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Ben Lin is struggling with the wanderlust that accompanies not being able travel during a global pandemic. Mostly he misses the food from Southeast Asia, one of his favorite regions to visit. In response, Lin and Arin Noble, his business partner at B. Lin Catering, rolled out “staycation platters” that they sell for pickup and delivery on Saturdays. They sold out the first two weekends and are on track to sell out again this weekend as well.
The overstuffed aluminum trays are packed with treats. Find lumpia Shanghai from the Philippines as well as a mound of purple rice that’s flavored with ube, a popular Filipino ingredient. Lin grew up eating Filipino food in Virginia Beach, where there’s a robust Filipino American population. Also look for Thai chicken satay and butternut squash panang curry as well as vegan Vietnamese garden rolls filled with tofu, mint, basil, and cucumbers.
A few dishes come from other Asian countries, including Korean braised short rib (galbi jjim) and Korean-style fried chicken, crab rangoon, vegetarian fried rice topped with a sunny-side up egg, and Singapore noodles with jumbo shrimp that Lin’s grandfather used to serve at his Chinese American restaurant in Chesapeake, Virginia when he first immigrated to the U.S. from Hong Kong.
The large staycation platter serves four to five people and costs $70, and the small serves two to three people and costs $50. Lin’s intention is for families or small groups to dig in at safe home gatherings. “It’s a lot of food,” Lin says. “We tried to weigh it. The large weighs seven to eight pounds and the small is about four to five pounds of food. We could cut back, but I portion to what I like eating.”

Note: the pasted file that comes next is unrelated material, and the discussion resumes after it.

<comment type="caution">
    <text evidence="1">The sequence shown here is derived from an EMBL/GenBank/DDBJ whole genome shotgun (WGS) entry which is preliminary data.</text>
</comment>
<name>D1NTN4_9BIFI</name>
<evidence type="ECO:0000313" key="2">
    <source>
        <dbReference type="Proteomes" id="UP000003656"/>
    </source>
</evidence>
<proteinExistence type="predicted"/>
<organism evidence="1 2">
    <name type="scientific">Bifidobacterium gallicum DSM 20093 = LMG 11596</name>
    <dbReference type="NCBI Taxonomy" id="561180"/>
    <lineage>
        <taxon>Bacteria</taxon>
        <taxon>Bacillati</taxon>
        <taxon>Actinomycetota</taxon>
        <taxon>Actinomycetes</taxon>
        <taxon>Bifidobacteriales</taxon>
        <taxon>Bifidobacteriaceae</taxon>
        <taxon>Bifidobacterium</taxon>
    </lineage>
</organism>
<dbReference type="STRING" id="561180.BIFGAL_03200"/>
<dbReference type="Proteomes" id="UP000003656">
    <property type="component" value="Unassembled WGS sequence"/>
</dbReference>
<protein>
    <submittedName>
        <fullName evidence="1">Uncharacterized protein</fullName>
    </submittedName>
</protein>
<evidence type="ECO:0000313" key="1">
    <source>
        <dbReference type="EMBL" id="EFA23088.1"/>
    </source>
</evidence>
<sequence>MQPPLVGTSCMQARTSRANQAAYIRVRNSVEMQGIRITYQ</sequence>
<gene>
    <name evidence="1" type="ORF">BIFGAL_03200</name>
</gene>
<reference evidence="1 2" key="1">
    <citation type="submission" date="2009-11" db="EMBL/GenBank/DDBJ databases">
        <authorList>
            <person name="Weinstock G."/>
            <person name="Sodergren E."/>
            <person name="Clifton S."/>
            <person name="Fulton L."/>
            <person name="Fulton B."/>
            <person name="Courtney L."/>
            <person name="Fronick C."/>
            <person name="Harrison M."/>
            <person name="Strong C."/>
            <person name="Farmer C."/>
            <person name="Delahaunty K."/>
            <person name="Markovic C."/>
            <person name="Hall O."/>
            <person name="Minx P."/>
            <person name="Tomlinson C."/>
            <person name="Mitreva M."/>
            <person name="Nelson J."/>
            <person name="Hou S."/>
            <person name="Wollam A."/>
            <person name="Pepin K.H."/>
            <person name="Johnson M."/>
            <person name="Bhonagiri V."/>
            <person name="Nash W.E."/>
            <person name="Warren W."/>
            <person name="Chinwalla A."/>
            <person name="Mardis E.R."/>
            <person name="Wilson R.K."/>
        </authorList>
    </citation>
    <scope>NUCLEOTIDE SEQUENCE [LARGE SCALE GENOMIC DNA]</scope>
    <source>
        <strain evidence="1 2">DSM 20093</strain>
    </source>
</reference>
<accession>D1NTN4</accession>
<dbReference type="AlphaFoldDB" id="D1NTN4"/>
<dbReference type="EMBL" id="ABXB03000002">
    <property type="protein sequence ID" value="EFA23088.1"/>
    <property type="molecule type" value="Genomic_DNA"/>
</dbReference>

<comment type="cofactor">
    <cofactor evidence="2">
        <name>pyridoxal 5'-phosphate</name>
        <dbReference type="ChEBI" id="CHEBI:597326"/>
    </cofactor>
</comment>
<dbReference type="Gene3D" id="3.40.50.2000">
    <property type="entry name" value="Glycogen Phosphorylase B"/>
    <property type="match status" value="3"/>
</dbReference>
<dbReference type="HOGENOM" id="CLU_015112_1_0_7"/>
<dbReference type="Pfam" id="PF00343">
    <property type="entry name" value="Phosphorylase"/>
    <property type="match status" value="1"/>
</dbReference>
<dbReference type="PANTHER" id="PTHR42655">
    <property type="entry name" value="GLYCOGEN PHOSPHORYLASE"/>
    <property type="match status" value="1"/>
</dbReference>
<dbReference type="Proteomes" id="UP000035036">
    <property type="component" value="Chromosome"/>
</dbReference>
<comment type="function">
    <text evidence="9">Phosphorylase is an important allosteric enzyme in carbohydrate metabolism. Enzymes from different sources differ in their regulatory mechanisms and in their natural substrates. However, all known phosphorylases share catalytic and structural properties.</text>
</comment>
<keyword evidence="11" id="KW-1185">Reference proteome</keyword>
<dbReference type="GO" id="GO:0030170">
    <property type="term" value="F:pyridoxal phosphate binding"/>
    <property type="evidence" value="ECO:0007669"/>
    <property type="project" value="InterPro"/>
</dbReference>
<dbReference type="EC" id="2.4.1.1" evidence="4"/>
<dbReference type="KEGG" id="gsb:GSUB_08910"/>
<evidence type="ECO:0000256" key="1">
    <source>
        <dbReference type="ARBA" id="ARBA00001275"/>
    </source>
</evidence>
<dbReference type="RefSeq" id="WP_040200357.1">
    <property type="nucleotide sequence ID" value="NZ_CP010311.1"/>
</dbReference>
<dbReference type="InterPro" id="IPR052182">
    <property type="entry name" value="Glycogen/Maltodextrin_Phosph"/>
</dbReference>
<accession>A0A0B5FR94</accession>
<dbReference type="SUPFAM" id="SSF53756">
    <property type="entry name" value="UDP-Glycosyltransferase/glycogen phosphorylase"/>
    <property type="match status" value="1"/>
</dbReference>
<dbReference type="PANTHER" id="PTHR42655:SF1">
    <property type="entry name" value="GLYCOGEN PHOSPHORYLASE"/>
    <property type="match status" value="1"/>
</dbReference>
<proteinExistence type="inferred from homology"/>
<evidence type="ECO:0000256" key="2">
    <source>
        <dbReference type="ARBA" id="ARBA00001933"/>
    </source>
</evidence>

Customers can tack on a basil and gochugaru (red chili pepper flake) daiquiri or a lemongrass gin & tonic from bartender Paul Gonzalez. Two-portion cocktails cost $12 and four-portion cocktails go for $20.
B. Lin Catering’s staycation platters are also a means to an end. Like most catering companies, its business dropped off dramatically because of the COVID-19 pandemic. Normally the company books up to four weddings per weekend during its busy season. B. Lin also typically has a steady stream of corporate events to keep money streaming in.
Making the switch to direct-to-consumer sales has emerged as a common tactic for caterers in the region including Très Creole, Creative Catering DC, and Recess Catering and Events.
Lin’s background is in finance but he’s always loved cooking for others. In 2008, when he still had an office job, Lin started moonlighting as a private chef. “My sister connected me with a friend who was a clerk at the Supreme Court,” Lin says. “There weren’t a lot of options where the Supreme Court is located and people were looking for healthy lunch options.” The workers at the nation’s highest court would pay for the ingredients and Lin would turn them into meals.
Four years later, Lin launched a supper club that grew to be popular. He committed to his new career path and decided to go the catering route over opening his own restaurant. He grew the company into the large operation it is today with the help of Noble, who joined in 2013 and serves as chief operating officer.
Staycation platters are available for pick-up at 2410 T St. NE, and delivery is currently available from 5 to 8 p.m., but Lin says he may extend the hours in the future. Keep track of developments on B. Lin’s Instagram account. Customers must place pre-orders online by noon on Fridays.
B. Lin Catering, 2410 T St. NE; (202) 838-3133; blincatering.com